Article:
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March 9, 2022

ECE alumnus Keith Nosbusch to receive honorary degree from UW-Madison

Written By: Staff

Keith Nosbusch (BSEE ’74), an alumnus of the Department of Electrical and Computer Engineering, will receive an honorary degree at spring commencement in May, 2022 at the University of Wisconsin–Madison.

Keith Nosbusch

Nosbusch is one of only three individuals selected for the honor this year. The others are Krishna Ella, a leading scientist and entrepreneur in the field of vaccines and Ernest Grant, a distinguished leader in nursing specializing in burn care.

“Honorary degrees from UW–Madison recognize individuals who have shown outstanding service to humanity, often on a global scale,” says Chancellor Rebecca Blank. “I cannot think of three more worthy individuals. They have used their talent, creativity and generosity to greatly enhance our lives, vividly embodying the Wisconsin Idea.”

After graduation, Nosbusch, a Milwaukee native, began his career at the Allen-Bradley Company, later to become Rockwell Automation. He simultaneously pursued a master’s degree, earning an MBA from UW–Milwaukee in 1978.

During his 42-year career at Rockwell Automation, Nosbusch held many leadership positions serving as chairman of the board and CEO of the company between 2004 and 2016.

Under his leadership, Rockwell became the dominant industrial automation company in North America, with business in more than 80 countries. His vision for “The Connected Enterprise” helped spur the smart manufacturing revolution. The approach, consisting of an integrated control and information architecture, enables the customer’s plant floor to be securely and seamlessly connected throughout the enterprise and across facilities located anywhere in the world.

In 2016, Nosbusch was recognized by Smart Manufacturing magazine as one of “30 visionaries” who have had the foresight to develop and adopt cutting-edge digital technologies and drive manufacturing into a new era of competitiveness.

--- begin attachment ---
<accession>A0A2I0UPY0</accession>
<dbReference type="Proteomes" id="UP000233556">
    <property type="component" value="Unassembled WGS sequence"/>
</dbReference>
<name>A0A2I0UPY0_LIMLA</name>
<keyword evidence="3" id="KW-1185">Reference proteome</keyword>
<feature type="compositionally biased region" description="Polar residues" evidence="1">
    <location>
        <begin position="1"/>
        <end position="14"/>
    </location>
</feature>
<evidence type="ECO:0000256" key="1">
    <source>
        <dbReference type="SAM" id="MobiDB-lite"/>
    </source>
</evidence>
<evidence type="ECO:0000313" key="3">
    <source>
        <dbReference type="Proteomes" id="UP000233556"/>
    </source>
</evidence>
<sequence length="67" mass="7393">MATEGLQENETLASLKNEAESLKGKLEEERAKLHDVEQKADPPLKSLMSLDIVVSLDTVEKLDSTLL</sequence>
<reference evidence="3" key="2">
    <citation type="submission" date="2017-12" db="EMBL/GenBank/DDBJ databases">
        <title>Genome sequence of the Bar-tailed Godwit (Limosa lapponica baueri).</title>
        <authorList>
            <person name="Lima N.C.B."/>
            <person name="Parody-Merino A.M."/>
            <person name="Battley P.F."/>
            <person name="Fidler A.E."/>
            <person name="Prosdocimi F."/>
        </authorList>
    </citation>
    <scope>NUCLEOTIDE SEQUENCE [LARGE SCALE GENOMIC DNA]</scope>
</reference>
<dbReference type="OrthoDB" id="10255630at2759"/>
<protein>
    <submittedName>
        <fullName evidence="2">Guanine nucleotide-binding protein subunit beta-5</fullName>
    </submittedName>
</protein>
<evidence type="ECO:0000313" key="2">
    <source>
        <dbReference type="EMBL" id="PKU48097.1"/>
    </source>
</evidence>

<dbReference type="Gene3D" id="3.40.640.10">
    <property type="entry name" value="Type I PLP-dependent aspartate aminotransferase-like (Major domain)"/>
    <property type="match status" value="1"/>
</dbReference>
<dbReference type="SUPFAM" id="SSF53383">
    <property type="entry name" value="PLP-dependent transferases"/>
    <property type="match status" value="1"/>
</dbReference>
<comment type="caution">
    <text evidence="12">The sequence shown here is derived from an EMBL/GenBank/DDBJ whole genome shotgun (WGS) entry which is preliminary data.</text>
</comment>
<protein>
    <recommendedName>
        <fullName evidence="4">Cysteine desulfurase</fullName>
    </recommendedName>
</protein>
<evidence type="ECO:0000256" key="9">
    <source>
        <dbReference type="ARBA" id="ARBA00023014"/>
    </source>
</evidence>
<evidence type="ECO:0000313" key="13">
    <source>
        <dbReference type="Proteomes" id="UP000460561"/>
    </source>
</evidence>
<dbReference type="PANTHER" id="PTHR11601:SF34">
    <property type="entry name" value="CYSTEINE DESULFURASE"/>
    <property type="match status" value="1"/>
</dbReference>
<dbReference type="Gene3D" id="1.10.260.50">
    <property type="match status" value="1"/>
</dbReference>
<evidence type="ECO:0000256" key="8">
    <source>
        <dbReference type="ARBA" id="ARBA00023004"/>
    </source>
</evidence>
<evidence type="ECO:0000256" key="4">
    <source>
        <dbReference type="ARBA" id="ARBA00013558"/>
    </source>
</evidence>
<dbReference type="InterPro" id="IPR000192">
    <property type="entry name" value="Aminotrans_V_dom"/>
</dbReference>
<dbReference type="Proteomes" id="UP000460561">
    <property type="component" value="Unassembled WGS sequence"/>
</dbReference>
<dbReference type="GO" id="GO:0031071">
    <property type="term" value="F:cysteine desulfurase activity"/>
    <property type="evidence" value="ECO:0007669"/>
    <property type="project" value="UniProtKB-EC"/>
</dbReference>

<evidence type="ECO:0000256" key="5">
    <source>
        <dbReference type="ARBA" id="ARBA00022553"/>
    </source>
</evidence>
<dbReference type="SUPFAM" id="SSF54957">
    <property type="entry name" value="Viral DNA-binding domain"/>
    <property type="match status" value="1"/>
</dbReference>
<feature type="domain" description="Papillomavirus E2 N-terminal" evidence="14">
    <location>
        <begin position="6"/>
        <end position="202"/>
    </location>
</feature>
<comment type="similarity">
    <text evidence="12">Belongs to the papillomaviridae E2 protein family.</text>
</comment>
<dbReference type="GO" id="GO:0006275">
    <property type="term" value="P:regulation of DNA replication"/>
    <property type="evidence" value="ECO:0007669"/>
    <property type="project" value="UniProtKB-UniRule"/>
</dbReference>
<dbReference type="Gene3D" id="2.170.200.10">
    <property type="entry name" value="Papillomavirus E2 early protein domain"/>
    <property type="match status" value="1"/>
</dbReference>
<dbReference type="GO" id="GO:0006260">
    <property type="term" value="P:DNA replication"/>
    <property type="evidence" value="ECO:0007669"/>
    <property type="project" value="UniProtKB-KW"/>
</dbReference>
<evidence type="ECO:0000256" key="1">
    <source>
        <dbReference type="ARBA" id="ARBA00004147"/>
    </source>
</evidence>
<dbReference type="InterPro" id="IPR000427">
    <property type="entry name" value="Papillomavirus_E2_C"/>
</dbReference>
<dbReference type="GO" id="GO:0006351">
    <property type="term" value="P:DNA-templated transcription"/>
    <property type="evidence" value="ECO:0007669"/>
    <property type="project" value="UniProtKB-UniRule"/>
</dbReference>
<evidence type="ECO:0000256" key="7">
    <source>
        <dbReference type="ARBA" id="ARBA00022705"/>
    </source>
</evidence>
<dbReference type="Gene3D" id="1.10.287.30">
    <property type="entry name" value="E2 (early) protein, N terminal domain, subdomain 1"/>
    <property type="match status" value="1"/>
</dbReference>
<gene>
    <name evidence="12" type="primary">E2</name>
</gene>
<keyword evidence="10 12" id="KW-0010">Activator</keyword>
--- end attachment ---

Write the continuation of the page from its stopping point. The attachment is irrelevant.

Throughout his career, Nosbusch also worked to create an organizational culture where every employee could perform their best work. In 2017, Catalyst, a nonprofit that promotes inclusivity for women and other people underrepresented in the workplace, honored Rockwell Automation with its prestigious Catalyst Award. Ethisphere Institute recognized Rockwell Automation as one of the “World’s Most Ethical Companies” eight times during Nosbusch’s tenure as CEO. He is widely known for his focused philanthropic strategy and advocacy of science, technology, engineering and mathematics (STEM) education.

“Keith is an exemplary alumnus, epitomizing both the spirit of innovation and a focus on the greater good that are hallmarks of a UW–Madison education,” says Susan C. Hagness, Philip Dunham Reed professor and chair of the Department of Electrical and Computer Engineering, which nominated Nosbusch. “With his future-focused mindset and dedication to human values and education, Keith not only improved his company, but is improving the world and the lives of students in Wisconsin and beyond.”

Nosbusch’s commitment to providing pathways to, and broadening participation in, a STEM education extends to his alma mater. He championed the full-tuition Rockwell Automation Corporate Scholarships at UW–Madison.

UW–Madison’s honorary degrees will be conferred at the commencement ceremony for all doctoral, MFA and medical professional degree candidates at 5:30 p.m. May 13 at the Kohl Center.

A version of this story was originally posted by University Communications.